This remarkable print by Toko Shinoda, “Sprout,” was the source of the design element appearing on nearly every page of SE>encore.

Adam Schwartz, president of Computer Courage, provided overall guidance every step of the way from the idea of Science Education Encore to its launching, and Mindy Lue patiently and expertly worked with me page by page, day by day, as I struggled to end up with a site that matched what I had in mind.

The Science covers are presented with the permission of that journal. Credit for the cover images is linked to the individual covers by date. Permission to display the covers of Project 2061 publications and to reproduce selections of text from them was given by that AAAS project.

Credits for the use of chapter photographs are listed by the book in which they appear:

SCIENCE FOR ALL AMERICANS: Chapter 1 Whitney Museum of American Art. Chapter 2 Science vol.170 (October 23, 1970). Chapter 3 Science vol. 197 (August 26, 1977). Chapter 4 National Gallery of Art, Washington, D.C.  Chapter 5 National Gallery of Art, Washington, D.C. Chapter 6 Princeton University Art Museum. Chapter 7 National Gallery of Art, Washington, D.C. Chapter 8 Deere and Company. Chapter 9 Hirshhorn Museum and Sculpture Garden, Smithsonian Institution. Chapter 10 The History of Science Collection, University of Oklahoma Library. Chapter 11 Museum of International Folk Art. Chapter 12 From Leonardo da Vinci (New York, Reynal & Co.). Chapter 13 National Gallery of Art, Washington, D.C. Chapter 14 National Gallery of Art, Washington, D.C. Chapter 15 National Gallery of Art, Washington, D.C. BLUEPRINTS FOR REFORM: Part I Metropolitan Museum of Art. Part II Private Collection, Switzerland. Part III Detroit Institute of Arts. DESIGNS FOR SCIENCE LITERACY: Prologue National Gallery of Art, Washington, D.C. Chapter 1 © ARS, New York. Chapter 2 © Rhonda Roland Shearer, courtesy of the Widenstein Gallery. Chapter 3 Museum of Fine Arts, Boston. Chapter 4 The British Museum. Chapter 5 Photographs by Thomas Arledge. Chapter 6 The Library of Congress. Chapter 7 The New Yorker Collection. Chapter 8 Metropolitan Museum of Art. Epilogue The National Gallery, London. RESOURCES FOR SCIENCE LITERACY: Prologue National Gallery of Art, Washington, D.C. Chapter 1 Project 2061. Chapter 2 Allen Stone Gallery, New York. Chapter 3 Albert Paley Studios. Chapter 4 Henry Art Gallery, University of Washington. Chapter 5 Louis K. Meisel Gallery, New York. Chapter 6 The Estate of Keith Haring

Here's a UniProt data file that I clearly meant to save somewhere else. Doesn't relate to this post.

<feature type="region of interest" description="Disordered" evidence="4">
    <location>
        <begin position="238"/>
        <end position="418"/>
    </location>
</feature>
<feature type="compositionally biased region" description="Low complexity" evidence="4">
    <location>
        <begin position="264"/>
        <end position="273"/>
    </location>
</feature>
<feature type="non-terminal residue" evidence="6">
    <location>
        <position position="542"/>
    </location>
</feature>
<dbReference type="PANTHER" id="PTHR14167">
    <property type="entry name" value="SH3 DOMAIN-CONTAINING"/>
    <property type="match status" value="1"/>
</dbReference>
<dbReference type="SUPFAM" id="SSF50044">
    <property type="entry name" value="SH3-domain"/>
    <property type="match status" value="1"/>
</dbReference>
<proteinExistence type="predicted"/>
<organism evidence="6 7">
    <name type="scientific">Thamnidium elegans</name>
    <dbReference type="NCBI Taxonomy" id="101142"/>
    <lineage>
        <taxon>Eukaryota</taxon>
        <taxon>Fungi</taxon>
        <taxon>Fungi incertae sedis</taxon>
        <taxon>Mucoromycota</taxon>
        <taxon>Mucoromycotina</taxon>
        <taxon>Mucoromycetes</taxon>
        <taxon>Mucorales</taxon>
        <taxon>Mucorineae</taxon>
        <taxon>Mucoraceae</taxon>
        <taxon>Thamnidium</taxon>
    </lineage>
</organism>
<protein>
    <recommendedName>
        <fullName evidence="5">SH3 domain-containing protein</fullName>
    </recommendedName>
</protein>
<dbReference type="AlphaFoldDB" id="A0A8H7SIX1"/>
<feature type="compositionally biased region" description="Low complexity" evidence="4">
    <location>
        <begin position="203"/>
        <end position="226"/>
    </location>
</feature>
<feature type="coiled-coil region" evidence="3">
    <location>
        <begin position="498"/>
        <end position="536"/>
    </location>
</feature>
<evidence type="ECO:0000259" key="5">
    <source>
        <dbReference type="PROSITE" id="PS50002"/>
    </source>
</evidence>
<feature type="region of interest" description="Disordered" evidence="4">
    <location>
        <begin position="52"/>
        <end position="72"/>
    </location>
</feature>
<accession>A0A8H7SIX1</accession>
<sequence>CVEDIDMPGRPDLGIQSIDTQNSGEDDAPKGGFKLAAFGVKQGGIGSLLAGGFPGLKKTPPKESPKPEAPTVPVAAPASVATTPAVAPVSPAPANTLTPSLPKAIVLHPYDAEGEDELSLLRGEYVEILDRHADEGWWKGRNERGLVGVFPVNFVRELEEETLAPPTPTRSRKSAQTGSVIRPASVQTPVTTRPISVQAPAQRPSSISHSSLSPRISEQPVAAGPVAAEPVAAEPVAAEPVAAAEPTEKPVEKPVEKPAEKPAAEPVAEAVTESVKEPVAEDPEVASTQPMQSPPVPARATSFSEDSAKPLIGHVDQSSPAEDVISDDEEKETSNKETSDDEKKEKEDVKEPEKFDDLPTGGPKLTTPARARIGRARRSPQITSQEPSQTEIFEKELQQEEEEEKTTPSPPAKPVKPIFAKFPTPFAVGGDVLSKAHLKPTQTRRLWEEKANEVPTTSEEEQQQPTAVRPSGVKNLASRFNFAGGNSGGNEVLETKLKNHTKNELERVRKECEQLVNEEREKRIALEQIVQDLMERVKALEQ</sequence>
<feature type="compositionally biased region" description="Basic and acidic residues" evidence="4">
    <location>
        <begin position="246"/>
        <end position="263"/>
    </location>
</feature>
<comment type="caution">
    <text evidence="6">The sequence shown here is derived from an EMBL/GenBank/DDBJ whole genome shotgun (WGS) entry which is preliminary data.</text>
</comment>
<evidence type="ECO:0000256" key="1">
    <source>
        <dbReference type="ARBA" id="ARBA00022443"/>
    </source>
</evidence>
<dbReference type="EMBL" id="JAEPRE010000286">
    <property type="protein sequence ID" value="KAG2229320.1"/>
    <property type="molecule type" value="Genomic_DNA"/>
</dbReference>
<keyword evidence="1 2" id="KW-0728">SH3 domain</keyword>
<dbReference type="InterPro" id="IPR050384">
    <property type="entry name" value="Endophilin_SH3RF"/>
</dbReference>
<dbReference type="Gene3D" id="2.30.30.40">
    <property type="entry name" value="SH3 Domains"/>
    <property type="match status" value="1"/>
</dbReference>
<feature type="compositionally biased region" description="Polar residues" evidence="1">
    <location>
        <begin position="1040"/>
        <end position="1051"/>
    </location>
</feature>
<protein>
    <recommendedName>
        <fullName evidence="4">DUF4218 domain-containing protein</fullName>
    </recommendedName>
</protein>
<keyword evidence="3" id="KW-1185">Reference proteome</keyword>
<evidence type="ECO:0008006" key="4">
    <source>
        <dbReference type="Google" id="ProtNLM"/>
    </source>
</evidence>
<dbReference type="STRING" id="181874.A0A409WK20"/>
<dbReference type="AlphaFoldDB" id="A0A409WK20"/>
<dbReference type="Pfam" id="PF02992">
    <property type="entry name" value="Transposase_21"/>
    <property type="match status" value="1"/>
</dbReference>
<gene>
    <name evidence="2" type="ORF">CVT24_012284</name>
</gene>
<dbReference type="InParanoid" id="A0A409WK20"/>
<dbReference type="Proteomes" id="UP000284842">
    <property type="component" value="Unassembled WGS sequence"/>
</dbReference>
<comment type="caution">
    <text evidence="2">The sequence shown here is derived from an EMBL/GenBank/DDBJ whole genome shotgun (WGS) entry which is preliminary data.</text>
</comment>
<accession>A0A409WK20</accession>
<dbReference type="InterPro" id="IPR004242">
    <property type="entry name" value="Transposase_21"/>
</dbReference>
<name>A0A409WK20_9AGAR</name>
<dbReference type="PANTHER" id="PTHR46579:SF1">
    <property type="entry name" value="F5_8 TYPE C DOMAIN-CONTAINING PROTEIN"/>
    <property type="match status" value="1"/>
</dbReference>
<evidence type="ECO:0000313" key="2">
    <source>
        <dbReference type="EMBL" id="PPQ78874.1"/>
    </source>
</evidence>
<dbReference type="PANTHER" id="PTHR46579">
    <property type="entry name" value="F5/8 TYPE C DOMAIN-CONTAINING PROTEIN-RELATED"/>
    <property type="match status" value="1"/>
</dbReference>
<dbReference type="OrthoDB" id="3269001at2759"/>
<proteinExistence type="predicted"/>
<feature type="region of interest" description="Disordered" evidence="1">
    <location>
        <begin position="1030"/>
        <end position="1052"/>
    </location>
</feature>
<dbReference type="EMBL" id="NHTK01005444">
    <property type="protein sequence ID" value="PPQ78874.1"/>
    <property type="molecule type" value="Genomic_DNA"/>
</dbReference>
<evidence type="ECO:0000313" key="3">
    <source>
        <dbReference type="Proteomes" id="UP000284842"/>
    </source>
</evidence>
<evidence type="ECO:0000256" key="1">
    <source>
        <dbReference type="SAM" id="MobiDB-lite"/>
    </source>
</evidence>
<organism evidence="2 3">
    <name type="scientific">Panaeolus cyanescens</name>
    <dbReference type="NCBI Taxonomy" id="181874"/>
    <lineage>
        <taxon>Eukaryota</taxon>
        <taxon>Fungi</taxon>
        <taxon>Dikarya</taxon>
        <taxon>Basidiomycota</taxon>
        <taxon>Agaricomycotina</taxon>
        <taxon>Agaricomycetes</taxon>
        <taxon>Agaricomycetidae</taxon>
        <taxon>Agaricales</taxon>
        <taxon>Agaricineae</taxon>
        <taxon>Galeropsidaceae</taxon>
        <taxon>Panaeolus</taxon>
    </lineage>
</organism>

The images for Aristotle, Nicholas Copernicus, Galileo Galilei, Isaac Newton, James Watt, James Clerk Maxwell, Neils Bohr, and Flammarion are all courtesy of the History of Science Collection, University of Oklahoma Libraries. All Project Physics images from the Project Physics Collection. Other images include: Gustave Doré, The Seventh Circle—the Lustful, The Doré Illustrations for Dante’s Divine Comedy, Dover Publications, Inc., New York. B. Kliban, Cat and book, ©1975 by B. Kliban, Workman Publishing Co., New York. Ibram Lassaw, Drawing for Sculpture, 1958, The Brooklyn Museum, gift of the Aaron E. Norman Fund, Inc. Melchior Lorch, Turk Playing a Harp, c. 1583, Russian State Museum, St. Petersburg, Inv, no. 38228S.  J. de Mesquita, self portrait, Gemeente Museum, The Hague, The Netherlands. Gerald Murphy, maquette with collage for curtain, Within the Quota, 1933, ©1974 The Museum of Modern Art, New York. Kazimir Malevich, Design for Suprematist Fabric, Russian State Museum.

All images other than those listed above belong to F. James and Barbara W. Rutherford, and were photographed by Eleanor Webster.